The Knight Capital trading fiasco, bad as it is, looms even worse because similar high-speed trading problems are likely to keep on roiling the markets and fueling investor mistrust.
Anger and gloom swept across trading floors Thursday, the day after the New York-based trading firm reported a software malfunction that caused a surge in volume at the market open Wednesday and violent price swings for nearly 150 stocks.
Few if any were cheering the misfortunes of Knight (KCG), whose very survival is challenged by the scandal.
But the biggest concerns were for the retail investors who are likely to continue to flee the market.
“You can only assume that these glitches are going to continue into the future,” says Todd Schoenberger, managing director of the BlackBay Group in New York. “This is a huge, huge negative. It’s another black eye for Wall Street. This is not good for the retail investor. How are they supposed to trust what we do?”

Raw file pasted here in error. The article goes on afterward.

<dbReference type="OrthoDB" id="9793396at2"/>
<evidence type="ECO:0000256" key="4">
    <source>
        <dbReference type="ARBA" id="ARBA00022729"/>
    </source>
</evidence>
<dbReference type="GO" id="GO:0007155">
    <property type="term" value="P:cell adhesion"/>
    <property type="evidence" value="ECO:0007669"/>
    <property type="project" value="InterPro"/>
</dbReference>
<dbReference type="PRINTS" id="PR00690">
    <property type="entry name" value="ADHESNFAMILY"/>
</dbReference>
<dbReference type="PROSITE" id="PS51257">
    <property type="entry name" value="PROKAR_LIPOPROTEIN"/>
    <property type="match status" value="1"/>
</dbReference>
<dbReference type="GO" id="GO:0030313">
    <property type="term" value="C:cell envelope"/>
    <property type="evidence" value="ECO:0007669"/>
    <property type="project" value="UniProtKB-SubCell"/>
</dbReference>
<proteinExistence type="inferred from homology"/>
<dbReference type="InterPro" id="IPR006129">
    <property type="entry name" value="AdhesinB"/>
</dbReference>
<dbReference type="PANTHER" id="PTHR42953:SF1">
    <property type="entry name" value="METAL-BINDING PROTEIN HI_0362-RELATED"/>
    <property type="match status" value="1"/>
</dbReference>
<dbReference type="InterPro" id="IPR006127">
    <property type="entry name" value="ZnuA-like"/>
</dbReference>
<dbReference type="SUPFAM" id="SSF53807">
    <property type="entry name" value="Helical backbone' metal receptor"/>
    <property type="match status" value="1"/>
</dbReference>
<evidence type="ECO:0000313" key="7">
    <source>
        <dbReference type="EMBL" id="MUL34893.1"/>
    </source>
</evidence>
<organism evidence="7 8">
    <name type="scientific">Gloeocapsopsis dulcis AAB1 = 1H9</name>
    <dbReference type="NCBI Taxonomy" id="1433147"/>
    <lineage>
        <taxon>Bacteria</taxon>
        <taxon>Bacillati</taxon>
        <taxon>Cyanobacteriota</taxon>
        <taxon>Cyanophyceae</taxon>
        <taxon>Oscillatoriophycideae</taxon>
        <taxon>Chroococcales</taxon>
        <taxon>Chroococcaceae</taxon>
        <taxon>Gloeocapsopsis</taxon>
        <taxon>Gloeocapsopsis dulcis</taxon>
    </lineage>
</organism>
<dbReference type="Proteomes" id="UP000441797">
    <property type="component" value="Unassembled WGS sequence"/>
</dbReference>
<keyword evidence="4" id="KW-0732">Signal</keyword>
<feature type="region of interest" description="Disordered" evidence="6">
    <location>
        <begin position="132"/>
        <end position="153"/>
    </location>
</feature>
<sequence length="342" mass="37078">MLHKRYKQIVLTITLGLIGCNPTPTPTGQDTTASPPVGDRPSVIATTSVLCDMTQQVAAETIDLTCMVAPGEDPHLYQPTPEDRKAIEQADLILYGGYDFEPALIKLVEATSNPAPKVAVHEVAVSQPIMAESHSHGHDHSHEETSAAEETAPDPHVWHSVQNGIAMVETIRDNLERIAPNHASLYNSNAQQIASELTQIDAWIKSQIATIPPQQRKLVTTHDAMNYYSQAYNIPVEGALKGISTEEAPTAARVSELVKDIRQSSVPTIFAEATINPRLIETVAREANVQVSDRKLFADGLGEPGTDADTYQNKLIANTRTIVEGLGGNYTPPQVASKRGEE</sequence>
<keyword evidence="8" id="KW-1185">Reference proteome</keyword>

Knight blamed the malfunctions on a software upgrade and said the episode would cost a whopping $440 million, a burden that will force the company to raise capital to cover.
The price tag on a market that already had been bleeding investor money is yet to be determined.
“So many good people are getting hurt in a very bad way, so many people in many industries. This hurts all of us,” says Sal Arnuk, partner at Themis Trading, an independent brokerage in Chatham N.J. “It hurts folks like us because when confidence is diminished people pull their money out of the market. When people pull their money out of the market my customers – institutions, mutual funds – trade less.”
2 Responses to Fallout From KCG Colossal Fail Just Beginning
Has anybody ever lost $440 million in 30 minutes using a slide rule?